WORLD World Bank urges countries to improve water quality

WORLD

World Bank urges countries to improve water quality

Xinhua

11:09, August 22, 2019

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File photo: CGTN

NAIROBI, Aug. 21 -- The World Bank on Wednesday urged countries to improve their water quality as part of a strategy to achieving economic growth.

World Bank Group President David Malpass said deteriorating water quality is stalling economic growth, worsening health conditions, reducing food production, and exacerbating poverty in many countries.

"Governments must take urgent actions to help tackle water pollution so that countries can grow faster in equitable and environmentally sustainable ways," said Malpass in a statement released in Nairobi.

He said the world faces an invisible crisis of water quality that is eliminating one-third of potential economic growth in heavily polluted regions.

According to a World Bank report on water quality, countries must move faster and put in place environmental policies and standards to safeguard water treatment and management.

It calls for accurate monitoring of pollution loads, effective enforcement systems and the involvement of the private sector in the management of water treatment infrastructure.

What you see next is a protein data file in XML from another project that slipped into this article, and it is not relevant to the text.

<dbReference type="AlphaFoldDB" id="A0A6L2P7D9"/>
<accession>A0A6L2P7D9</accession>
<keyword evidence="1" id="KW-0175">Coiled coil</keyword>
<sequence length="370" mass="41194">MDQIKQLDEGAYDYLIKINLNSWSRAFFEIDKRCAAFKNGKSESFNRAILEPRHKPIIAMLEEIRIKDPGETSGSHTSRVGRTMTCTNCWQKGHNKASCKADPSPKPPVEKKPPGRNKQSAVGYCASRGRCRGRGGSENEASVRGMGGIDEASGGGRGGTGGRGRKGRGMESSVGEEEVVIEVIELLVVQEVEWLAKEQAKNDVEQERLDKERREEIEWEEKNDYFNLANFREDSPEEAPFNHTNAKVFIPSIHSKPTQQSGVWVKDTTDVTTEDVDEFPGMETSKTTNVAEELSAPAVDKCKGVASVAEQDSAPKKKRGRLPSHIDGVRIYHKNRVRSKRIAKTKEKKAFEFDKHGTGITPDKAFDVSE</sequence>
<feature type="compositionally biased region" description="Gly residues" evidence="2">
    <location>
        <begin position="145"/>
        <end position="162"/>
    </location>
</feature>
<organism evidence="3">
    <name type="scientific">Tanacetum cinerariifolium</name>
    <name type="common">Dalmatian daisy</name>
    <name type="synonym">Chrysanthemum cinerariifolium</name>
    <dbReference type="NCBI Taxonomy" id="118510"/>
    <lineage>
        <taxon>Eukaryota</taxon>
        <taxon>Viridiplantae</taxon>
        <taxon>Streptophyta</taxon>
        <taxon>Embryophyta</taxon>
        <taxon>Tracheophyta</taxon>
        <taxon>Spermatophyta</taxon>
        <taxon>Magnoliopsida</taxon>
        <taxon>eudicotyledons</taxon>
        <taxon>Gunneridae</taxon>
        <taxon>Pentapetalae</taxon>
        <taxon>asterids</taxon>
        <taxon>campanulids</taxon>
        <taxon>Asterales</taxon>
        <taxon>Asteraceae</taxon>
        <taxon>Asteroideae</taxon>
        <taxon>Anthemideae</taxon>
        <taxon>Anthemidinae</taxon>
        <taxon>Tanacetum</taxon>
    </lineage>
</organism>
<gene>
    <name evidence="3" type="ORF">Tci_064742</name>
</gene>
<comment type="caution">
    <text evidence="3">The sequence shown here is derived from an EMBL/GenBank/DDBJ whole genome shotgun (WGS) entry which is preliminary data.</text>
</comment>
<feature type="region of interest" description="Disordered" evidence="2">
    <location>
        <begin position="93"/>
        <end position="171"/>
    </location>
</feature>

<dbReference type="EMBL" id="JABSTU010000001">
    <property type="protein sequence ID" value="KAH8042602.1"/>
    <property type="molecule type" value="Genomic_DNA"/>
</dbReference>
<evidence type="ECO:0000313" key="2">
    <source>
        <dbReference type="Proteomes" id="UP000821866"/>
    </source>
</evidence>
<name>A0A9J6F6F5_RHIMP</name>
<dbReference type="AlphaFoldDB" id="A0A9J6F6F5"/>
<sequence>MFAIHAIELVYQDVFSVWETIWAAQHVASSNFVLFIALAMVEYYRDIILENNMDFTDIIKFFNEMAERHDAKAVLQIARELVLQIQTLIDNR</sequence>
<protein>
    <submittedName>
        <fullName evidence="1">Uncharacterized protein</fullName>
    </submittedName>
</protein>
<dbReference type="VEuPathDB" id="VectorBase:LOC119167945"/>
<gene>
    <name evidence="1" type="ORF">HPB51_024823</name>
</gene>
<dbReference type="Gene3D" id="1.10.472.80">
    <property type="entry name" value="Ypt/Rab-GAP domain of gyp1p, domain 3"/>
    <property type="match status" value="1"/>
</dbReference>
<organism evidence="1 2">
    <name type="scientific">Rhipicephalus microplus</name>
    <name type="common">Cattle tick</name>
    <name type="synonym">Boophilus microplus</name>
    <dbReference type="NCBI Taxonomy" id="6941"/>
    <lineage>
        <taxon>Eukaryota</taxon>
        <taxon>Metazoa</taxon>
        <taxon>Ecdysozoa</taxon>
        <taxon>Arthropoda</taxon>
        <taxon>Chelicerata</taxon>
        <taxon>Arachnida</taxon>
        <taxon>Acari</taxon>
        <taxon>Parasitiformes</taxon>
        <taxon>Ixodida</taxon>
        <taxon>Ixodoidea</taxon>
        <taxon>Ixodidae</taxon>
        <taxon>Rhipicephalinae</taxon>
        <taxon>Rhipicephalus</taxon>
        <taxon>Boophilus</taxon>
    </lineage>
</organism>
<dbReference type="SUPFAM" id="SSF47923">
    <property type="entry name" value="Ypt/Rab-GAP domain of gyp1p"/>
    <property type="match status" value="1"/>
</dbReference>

"The governments should also put in place structures that could enable water consumers receive accurate information to inspire them to engage with water service providers," says the report.

The report reveals that in Sub Saharan Africa alone, 20 countries face the largest losses due to impact of salinity in agriculture.

It said the release of nitrogen into the water also poses a risk large enough to increase childhood stunting by 8.4 to 11.4 percent and decrease later-life earnings by 2.9 to 3.9 percent.

The report finds that the losses are clustered in the agricultural regions of coastal Morocco, Libya and Tunisia, the Nile River delta in Egypt, and agricultural areas of Iran, Iraq, Jordan, and Syria.

It was compiled through monitoring stations, remote sensing technology and machine learning and revealed that as salinity in water and soil increases due to intense droughts, storm surges and rising water extraction, agricultural yields fall.

"The world is losing enough food to saline water each year to feed 170 million people," said the report.

It says that each year, about 1,000 new chemicals enter the environment and that 80 percent of the world's waste water is released to the environment without treatment.

The report says that whereas synthetic fertilizers have transformed agriculture and livelihoods, they have has also claimed lives.

It reveals that about 30-50 percent of nitrogen applied to soils leaches into rivers and the air, suffocating aquatic life, worsening climate change and shortening lives through contaminated waters.

The report calls for immediate global, national, and local-level attention to these dangers which face both developed and developing countries.

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